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Clinical Practice Guidelines We Can Trust AHRQ (Agency for Healthcare Research and Quality). 2008. U.S. Preventive Services Task Force procedure manual. AHRQ http://www.healtheducationadvocate.org/Summit/. No. 08-05118-ef. http://www.ahrq.gov/clinic/uspstf08/methods/procmanual.htm (accessed February 12, 2009). Als-Nielsen, B., W. Chen, C. Gluud, and L. L. Kjaergard. 2003. Association of funding and conclusions in randomized drug trials: A reflection of treatment effect or adverse events? JAMA 290(7):921–928. Antman, E. M., and R. J. Gibbons. 2009. Clinical practice guidelines and scientific evidence. JAMA 302(2):143–144; author reply 145–147. Armstrong, D. 2006. Medical journal spikes article on industry ties. The Wall Street Journal, December 26, B1. Avorn, J. 2005. Powerful medicines: The benefits, risks, and costs of prescription drugs. Rev. and updated, 1st Vintage Books ed. New York: Vintage Books. Baumann, M. H., S. Z. Lewis, and D. Gutterman. 2007. ACCP evidence-based guideline development: A successful and transparent approach addressing conflict of interest, funding, and patient-centered recommendations. Chest 132(3):1015–1024. Beck, C., M. Cody, E. Souder, M. Zhang, and G. W. Small. 2000. Dementia diagnostic guidelines: Methodologies, results, and implementation costs. Journal of the American Geriatrics Society 48(10):1195–1203. Bottles, K. 2010. Institute for Clinical Systems Improvement (ICSI). Presented at the IOM Committee on Standards for Developing Trustworthy Clinical Practice Guidelines meeting, January 11, 2010, Washington, DC. Boyd, C. 2010. CPGs for people with multimorbidities. Presented at the IOM Committee on Standards for Developing Trustworthy Clinical Practice Guidelines meeting, January 11, 2010, Washington, DC. Boyd, C. M., J. Darer, C. Boult, L. P. Fried, L. Boult, and A. W. Wu. 2005. Clinical practice guidelines and quality of care for older patients with multiple comorbid diseases: Implications for pay for performance. JAMA 294(6):716–724. Brouwers, M. C., M. E. Kho, G. P. Browman, J. S. Burgers, F. Cluzeau, G. Feder, B. Fervers, I. D. Graham, J. Grimshaw, S. E. Hanna, P. Littlejohns, J. Makarski, and L. Zitzelsberger. 2010. AGREE II: Advancing guideline development, reporting and evaluation in health care. Canadian Medical Association Journal 182(18):E839–842. Brown, A. 2010. Clinical practice guidelines: Implications for vulnerable patients: Development of geriatric diabetes guidelines. Paper presented at the IOM Committee on Standards for Developing Trustworthy Clinical Practice Guidelines meeting, January 11, 2010, Washington, DC. Burgers, J., R. Grol, N. Klazinga, M. Makela, J. Zaat, and AGREE Collaboration. 2003a. Towards evidence-based clinical practice: An international survey of 18 clinical guideline programs. International Journal on Quality Health Care 15(1):31–45. Burgers, J. S., F. A. Cluzeau, S. E. Hanna, C. Hunt, and R. Grol. 2003b. Characteristics of high-quality guidelines: Evaluation of 86 clinical guidelines developed in ten European countries and Canada. International Journal of Technology Assessment in Health Care 19(1):148–157. Choudhry, N. K., H. T. Stelfox, and A. S. Detsky. 2002. Relationships between authors of clinical practice guidelines and the pharmaceutical industry. JAMA 287(5):612–617. Cluzeau, F. A., and P. Littlejohns. 1999. Appraising clinical practice guidelines in England and Wales: The development of a methodologic framework and its application to policy. Joint Commission Journal of Quality Improvement 25(10):514–521.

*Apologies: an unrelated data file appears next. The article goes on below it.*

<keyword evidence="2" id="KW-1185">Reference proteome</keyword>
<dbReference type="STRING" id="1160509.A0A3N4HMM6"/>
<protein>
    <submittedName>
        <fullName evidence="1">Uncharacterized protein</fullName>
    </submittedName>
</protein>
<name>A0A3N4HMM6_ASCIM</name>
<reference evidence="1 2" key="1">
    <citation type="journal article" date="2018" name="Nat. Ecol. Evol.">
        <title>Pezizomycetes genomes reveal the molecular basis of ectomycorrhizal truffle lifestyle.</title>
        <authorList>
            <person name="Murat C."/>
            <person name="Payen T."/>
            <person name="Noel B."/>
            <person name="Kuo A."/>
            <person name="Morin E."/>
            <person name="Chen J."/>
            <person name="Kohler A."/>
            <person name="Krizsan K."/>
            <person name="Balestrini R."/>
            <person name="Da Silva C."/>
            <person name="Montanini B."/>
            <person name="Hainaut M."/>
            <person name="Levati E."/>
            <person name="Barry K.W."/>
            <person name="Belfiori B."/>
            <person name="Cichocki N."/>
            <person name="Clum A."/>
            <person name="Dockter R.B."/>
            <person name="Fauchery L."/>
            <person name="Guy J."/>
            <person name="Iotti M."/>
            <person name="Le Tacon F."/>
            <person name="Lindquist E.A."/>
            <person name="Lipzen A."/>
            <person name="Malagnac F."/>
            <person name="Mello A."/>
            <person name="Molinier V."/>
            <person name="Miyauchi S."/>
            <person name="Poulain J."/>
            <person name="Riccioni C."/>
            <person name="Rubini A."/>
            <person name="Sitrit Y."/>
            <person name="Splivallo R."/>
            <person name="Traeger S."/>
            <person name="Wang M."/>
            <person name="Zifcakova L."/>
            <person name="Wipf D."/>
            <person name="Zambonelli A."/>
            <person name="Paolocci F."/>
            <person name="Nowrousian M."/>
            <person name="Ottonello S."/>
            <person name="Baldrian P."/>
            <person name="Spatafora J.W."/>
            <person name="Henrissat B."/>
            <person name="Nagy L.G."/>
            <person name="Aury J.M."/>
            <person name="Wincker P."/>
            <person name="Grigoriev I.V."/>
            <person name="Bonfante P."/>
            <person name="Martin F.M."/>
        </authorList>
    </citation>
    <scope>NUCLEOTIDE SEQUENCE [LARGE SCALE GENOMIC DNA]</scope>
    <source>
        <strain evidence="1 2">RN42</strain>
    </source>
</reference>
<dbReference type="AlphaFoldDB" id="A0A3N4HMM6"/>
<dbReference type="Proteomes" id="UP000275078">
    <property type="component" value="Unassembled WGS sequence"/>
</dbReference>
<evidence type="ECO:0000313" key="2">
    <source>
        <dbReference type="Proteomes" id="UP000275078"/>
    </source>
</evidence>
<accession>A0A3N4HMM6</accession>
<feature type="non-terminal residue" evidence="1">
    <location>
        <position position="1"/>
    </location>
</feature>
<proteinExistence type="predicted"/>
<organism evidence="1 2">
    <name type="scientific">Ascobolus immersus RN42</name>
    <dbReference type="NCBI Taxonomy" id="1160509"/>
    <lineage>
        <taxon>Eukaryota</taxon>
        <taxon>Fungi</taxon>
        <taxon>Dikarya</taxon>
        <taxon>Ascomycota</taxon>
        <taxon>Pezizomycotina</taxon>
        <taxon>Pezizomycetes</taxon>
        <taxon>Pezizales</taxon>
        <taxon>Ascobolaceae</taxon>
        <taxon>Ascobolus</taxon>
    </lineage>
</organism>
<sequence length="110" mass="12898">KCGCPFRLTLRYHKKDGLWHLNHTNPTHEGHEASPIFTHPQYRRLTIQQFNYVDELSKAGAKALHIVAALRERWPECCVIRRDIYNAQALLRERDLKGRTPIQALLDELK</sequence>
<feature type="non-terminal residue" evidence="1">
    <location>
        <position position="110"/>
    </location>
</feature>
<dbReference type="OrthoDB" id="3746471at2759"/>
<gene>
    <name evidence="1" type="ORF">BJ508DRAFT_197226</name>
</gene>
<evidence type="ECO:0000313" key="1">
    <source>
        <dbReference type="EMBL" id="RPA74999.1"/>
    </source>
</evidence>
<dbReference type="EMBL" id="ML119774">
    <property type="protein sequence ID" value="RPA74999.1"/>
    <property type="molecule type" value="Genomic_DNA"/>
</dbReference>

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Clinical Practice Guidelines We Can Trust Cluzeau, F. A., P. Littlejohns, J. M. Grimshaw, G. Feder, and S. E. Moran. 1999. Development and application of a generic methodology to assess the quality of clinical guidelines. International Journal for Quality in Health Care 11(1):21–28. Coates, V. 2010. National Guidelines Clearinghouse/ECRI Institute. Paper presented at the IOM Committee on Developing Standards for Trustworthy Clinical Practice Guidelines meeting, January 11, 2010, Washington, DC. Connecticut Attorney General’s Office. 2008. Attorney general’s investigation reveals flawed Lyme disease guideline process, IDSA agrees to reassess guidelines, install independent arbiter. Hartford, CT: Connecticut Attorney General’s Office. Coyne, D. W. 2007a. Influence of industry on renal guideline development. Clinical Journal of the American Society of Nephrology 2(1):3–7. Coyne, D. W. 2007b. Practice recommendations based on low, very low, and missing evidence. Clinical Journal of the American Society of Nephrology 2(1):11–12. Drueke, T. B., F. Locatelli, N. Clyne, K. Eckardt, I. C. Macdougall, D. Tsakiris, H. Burger, A. Scherhag, and C. Investigators. 2006. Normalization of hemoglobin level in patients with chronic kidney disease and anemia. New England Journal of Medicine 355(20):2071–2084. Feder, G., M. Eccles, R. Grol, C. Griffiths, and J. Grimshaw. 1999. Clinical guidelines: Using clinical guidelines. BMJ 318(7185):728–730. Ferrette, C. 2008. Lyme disease expert defends research. The Journal News, May 6, 1A. Fervers, B., J. S. Burgers, M. C. Haugh, M. Brouwers, G. Browman, F. Cluzeau, and T. Philip. 2005. Predictors of high quality clinical practice guidelines: Examples in oncology. International Journal for Quality in Health Care 17(2):123–132. Fochtmann, L. 2010. American Psychiatric Association. Presented at the IOM Committee on Standards for Developing Trustworthy Clinical Practice Guidelines meeting, January 11, 2010, Washington, DC. Goldberg, P. 2008. Pragmatists vs. purists: Colon cancer screening guideline triggers debate. The Cancer Letter 34(7):1–5. Graham, I. D., L. A. Calder, P. C. Herbert, A. O. Carter, and J. M. Tetroe. 2000. A comparison of clinical practice guideline appraisal instruments. International Journal of Technology Assessment in Health Care 16(4):1024–1038. Grilli, R., N. Magrini, A. Penna, G. Mura, and A. Liberati. 2000. Practice guidelines developed by specialty societies: The need for a critical appraisal. The Lancet 355(9198):103–106. Grimshaw, J., M. Eccles, and J. Tetroe. 2004. Implementing clinical guidelines: Current evidence and future implications. The Journal of Continuing Education in the Health Professions 24(Suppl 1):S31–S37. Grol, R., F. A. Cluzeau, and J. S. Burgers. 2003. Clinical practice guidelines: Towards better quality guidelines and increased international collaboration. British Journal of Cancer 89(Suppl 1): S4–S8. Grol, R., M. Wensing, and M. Eccles. 2005. Improving patient care: The implementation of change in clinical practice. Oxford: Elsevier Butterworth Heinemann. Guyatt, G., E. A. Akl, J. Hirsh, C. Kearon, M. Crowther, D. Gutterman, S. Z. Lewis, I. Nathanson, R. Jaeschke, and H. Schünemann. 2010. The vexing problem of guidelines and conflict of interest: A potential solution. Annals of Internal Medicine 152(11):738–741. Halperin, J. J., E. D. Shapiro, E. Logigian, A. L. Belman, L. Dotevall, G. P. Wormser, L. Krupp, G. Gronseth, and C. T. Bever, Jr. 2007. Practice parameter: Treatment of nervous system Lyme disease (an evidence-based review): Report of the Quality Standards Subcommittee of the American Academy of Neurology. Neurology 69(1):91–102.